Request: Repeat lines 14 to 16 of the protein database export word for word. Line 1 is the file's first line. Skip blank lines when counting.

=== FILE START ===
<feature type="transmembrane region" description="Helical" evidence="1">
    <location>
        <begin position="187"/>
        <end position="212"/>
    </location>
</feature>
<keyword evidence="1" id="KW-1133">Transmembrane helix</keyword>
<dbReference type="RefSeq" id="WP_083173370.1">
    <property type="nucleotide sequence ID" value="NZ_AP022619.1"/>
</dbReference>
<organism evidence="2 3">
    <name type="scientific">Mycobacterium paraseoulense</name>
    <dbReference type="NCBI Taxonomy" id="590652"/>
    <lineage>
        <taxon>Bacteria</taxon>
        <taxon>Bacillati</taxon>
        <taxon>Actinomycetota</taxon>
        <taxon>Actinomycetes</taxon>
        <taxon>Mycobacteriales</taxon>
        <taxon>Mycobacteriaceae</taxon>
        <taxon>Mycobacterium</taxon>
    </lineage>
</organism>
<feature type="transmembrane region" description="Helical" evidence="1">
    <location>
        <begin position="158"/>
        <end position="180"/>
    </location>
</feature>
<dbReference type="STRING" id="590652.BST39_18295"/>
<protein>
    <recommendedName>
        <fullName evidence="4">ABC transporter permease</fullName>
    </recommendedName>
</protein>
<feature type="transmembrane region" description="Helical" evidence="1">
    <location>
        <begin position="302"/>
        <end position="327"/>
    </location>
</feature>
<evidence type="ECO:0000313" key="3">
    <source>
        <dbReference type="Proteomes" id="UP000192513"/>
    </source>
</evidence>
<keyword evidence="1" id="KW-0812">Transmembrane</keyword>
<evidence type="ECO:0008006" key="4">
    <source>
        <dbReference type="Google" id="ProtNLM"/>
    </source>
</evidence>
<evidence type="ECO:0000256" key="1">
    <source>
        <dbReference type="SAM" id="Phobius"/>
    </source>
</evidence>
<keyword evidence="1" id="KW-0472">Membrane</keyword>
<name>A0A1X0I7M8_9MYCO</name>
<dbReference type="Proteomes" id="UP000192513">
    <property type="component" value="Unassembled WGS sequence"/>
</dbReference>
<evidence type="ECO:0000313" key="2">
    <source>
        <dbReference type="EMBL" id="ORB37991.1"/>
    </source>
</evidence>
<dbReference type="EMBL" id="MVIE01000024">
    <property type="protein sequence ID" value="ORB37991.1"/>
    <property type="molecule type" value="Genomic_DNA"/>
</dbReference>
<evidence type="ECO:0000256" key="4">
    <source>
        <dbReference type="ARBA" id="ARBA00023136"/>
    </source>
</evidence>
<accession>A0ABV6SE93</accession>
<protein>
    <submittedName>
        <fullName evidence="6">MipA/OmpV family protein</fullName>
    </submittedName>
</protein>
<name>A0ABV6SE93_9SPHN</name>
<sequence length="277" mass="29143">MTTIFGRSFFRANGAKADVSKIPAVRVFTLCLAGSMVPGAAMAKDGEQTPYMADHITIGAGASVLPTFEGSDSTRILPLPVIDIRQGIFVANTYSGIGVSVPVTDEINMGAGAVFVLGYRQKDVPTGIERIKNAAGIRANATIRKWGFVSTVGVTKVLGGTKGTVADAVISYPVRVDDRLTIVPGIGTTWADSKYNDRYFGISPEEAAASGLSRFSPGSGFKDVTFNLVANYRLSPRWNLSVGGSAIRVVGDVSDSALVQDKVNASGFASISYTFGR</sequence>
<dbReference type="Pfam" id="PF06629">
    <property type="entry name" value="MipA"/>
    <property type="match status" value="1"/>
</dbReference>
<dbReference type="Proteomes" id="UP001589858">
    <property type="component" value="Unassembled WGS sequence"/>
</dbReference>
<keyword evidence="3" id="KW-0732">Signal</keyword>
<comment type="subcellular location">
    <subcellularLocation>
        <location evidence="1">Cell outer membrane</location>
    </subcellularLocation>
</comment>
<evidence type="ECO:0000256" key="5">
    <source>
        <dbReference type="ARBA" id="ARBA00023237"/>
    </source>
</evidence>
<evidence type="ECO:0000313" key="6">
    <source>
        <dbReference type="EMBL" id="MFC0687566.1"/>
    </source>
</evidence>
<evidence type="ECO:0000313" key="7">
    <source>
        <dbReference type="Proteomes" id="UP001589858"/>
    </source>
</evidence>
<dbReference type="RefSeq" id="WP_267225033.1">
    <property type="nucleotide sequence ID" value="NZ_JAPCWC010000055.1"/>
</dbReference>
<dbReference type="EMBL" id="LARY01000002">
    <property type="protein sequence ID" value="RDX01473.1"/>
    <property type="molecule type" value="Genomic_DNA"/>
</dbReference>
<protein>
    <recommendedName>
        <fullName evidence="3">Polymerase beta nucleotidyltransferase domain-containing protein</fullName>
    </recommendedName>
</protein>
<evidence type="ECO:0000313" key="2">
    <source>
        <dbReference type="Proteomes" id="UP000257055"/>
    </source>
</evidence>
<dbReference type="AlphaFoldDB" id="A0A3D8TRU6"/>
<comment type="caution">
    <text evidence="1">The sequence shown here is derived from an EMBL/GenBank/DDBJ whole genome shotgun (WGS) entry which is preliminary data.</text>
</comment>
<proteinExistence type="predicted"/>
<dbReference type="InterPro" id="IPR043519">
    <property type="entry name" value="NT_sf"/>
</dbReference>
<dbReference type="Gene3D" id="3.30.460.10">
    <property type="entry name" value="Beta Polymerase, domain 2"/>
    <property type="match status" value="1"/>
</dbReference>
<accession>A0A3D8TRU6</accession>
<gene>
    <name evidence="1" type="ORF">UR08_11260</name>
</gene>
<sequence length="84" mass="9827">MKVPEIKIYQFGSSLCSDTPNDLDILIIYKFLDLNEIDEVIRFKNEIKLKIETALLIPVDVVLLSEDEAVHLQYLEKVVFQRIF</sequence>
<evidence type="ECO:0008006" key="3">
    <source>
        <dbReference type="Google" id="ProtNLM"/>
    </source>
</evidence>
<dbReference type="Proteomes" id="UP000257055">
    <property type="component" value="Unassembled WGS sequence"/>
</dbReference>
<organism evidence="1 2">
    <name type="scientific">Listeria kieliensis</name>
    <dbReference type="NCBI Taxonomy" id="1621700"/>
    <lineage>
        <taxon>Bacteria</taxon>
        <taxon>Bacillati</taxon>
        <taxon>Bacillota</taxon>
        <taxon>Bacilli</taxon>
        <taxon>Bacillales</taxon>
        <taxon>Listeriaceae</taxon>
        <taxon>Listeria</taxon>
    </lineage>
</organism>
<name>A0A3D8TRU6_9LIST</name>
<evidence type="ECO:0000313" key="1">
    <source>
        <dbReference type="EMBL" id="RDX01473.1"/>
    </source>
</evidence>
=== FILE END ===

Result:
    <lineage>
        <taxon>Bacteria</taxon>
        <taxon>Bacillati</taxon>